Roof Top Sedums, owned and managed by Teresa Nelson and Roxanne Nagel, is celebrating 10 years of developing green roofs. Nagel and Nelson are both accredited green roof professionals with hands-on experience growing over 100 green roof projects.

In 2007, Roof Top Sedums became one of the first licensed growers of LiveRoof brand systems. Nagel, a horticulturist, previously managed a family greenhouse operation and Nelson (ASLA, LEED AP BD+C) worked as a landscape architect and green building design professional.

Roof Top Sedums is proud to have partnered with clients throughout the Midwest to bring more green roofs from concept to reality. Their showcase proudly displays the following St. Louis community projects: 

  • Ritenour High School Auditorium, a 1,600-square-foot project, was installed in 2012, with the LiveRoof Standard System. 
  • St. Louis Community College, Florissant Valley Campus Engineering Building, a 1,500-square-foot project was installed in 2010 with the LiveRoof Standard System multi-plant mixes in the design.
  • St. Louis City Garden, a 1,472-square-foot project, was installed in 2009 with the LiveRoof Standard System.
  • SSM St. Clare Health Center in Fenton, a 1,500-square-foot project, was installed in 2009 with the LiveRoof Standard System.

“I was first involved with LiveRoof as a landscape architect. I found it very easy and stimulating to design with the system, so much so that I jumped on the opportunity to be a part of the organization,” recounts Nelson. “In the past ten years, we have grown through focusing on continual improvement to stay at the forefront of this rapidly developing industry. We are excited to use this opportunity to interface with and share our experience with more designers, contractors and building owners.”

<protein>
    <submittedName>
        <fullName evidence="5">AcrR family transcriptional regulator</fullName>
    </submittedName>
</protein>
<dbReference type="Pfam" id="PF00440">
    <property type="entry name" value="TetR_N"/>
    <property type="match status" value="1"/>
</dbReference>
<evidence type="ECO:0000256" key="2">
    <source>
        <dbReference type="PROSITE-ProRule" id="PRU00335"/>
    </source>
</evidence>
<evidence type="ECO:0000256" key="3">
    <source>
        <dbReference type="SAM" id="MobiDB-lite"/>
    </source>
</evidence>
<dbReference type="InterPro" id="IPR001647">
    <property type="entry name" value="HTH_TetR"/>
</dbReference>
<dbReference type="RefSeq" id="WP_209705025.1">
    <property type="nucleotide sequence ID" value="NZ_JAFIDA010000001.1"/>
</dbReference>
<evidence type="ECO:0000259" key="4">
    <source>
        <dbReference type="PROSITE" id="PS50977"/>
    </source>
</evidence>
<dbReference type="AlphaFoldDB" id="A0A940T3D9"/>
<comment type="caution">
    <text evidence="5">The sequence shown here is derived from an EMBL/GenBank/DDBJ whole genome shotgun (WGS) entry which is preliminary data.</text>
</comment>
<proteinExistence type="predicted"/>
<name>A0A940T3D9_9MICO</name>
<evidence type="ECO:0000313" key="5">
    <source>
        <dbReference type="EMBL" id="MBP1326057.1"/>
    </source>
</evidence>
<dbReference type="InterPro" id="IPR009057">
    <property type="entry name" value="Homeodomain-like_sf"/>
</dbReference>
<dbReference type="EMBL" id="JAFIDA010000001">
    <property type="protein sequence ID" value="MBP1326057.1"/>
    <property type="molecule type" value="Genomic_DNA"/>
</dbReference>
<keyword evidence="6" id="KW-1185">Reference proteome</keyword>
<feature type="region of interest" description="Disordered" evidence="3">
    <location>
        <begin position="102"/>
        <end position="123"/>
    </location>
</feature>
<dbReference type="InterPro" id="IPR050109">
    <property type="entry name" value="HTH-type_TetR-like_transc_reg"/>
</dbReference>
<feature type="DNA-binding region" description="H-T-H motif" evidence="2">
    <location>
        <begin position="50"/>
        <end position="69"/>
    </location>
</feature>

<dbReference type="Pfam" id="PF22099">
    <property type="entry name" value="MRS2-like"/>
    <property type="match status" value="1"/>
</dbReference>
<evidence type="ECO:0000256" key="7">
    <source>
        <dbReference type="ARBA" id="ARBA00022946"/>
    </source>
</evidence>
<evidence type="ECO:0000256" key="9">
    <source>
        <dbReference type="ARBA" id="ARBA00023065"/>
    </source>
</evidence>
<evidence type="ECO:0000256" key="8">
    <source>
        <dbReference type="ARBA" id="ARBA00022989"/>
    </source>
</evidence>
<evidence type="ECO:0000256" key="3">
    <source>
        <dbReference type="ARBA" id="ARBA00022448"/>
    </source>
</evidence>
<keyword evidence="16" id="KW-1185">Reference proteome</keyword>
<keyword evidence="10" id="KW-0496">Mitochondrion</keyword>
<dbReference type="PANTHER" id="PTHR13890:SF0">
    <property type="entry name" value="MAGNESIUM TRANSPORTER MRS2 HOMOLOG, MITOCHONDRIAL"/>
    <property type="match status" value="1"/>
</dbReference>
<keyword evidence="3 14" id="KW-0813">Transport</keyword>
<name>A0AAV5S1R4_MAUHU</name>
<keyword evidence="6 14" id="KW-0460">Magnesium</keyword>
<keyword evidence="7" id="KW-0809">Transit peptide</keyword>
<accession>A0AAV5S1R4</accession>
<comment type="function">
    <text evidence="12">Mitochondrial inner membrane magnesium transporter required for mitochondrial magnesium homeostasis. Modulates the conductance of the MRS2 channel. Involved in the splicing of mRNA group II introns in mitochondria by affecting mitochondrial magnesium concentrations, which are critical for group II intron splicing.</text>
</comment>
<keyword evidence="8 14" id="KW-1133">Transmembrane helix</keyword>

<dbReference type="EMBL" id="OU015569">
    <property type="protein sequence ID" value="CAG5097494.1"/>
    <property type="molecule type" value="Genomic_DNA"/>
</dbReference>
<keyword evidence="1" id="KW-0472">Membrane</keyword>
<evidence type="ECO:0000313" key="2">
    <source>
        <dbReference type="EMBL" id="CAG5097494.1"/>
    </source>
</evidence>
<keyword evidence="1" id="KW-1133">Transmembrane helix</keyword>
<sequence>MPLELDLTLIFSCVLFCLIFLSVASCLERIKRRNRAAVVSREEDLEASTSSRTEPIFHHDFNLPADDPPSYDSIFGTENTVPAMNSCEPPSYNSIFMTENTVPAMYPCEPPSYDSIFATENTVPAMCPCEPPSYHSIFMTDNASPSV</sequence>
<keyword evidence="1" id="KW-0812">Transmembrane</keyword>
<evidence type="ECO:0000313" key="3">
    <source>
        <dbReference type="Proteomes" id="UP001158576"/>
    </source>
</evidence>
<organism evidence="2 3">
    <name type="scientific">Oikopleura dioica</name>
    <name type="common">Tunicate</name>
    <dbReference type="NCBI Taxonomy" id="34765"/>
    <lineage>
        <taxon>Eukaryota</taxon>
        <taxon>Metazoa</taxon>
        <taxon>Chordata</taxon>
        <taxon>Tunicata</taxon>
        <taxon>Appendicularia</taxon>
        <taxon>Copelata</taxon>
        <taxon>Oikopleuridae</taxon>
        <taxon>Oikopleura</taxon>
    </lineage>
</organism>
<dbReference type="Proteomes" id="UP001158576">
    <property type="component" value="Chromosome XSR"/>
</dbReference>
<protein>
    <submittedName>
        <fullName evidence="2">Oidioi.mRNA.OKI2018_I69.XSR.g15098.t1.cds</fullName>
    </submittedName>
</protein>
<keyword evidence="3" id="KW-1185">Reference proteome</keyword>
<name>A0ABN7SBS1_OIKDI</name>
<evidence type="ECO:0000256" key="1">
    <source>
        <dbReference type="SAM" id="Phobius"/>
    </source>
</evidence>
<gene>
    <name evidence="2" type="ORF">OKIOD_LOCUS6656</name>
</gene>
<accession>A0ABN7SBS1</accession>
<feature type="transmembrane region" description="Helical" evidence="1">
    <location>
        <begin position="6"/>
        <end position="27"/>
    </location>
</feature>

The name Roof Top Sedums reflects a majority of the green roofs the company supplies, which are lightweight systems, planted with a blend of cold-hardy succulents primarily of the genus Sedum. These shallow-rooting alpine plants are a favorite of green roof designers for their ability to withstand winter’s cold and to store water inside their fleshy foliage during periods of drought. A growing portion of the business is for an expanded palette of plants, including adapted and native perennial forbs and grasses.

“We do so much more than our name implies,” says Nagel. “We are supplying green roofs in a range of soil depths with hundreds of plant options. We grow natives such as black-eyed susans, coneflowers and prairie dropseed, as well as adaptive favorites like alliums, liatris, and feather reed grasses.”

Green roofs help cities control untreated storm water runoff and sewage discharge. Many Midwestern cities have combined sewage overflows, which means that during the wet season, untreated storm water can mix with raw sewage and overflow into local waterways. Green roofs help to absorb and slow down rainfall, which eases the burden on municipal storm water systems. This means healthier waterways and lower costs of treatment and cleanup.

Communities that incorporate green infrastructure can also expect to mitigate the urban heat island effect, while reaping energy conservation value, and gaining habitable space when patios, walkways and seating are included in the rooftop garden design.

A planted roof also provides financial benefits, including extension of roof life, reduction in energy use, and by storm water management on the roof. Employers can experience significant gains in productivity and up to a 10 percent reduction in absences by adding natural views such as those provided by green roof systems. Green builders and remodelers can expect 10-19 percent higher return on investment, as much as 10 percent increased building value, while enjoying a marked reduction (up to 14 percent) in building operating costs. M

Via Press Release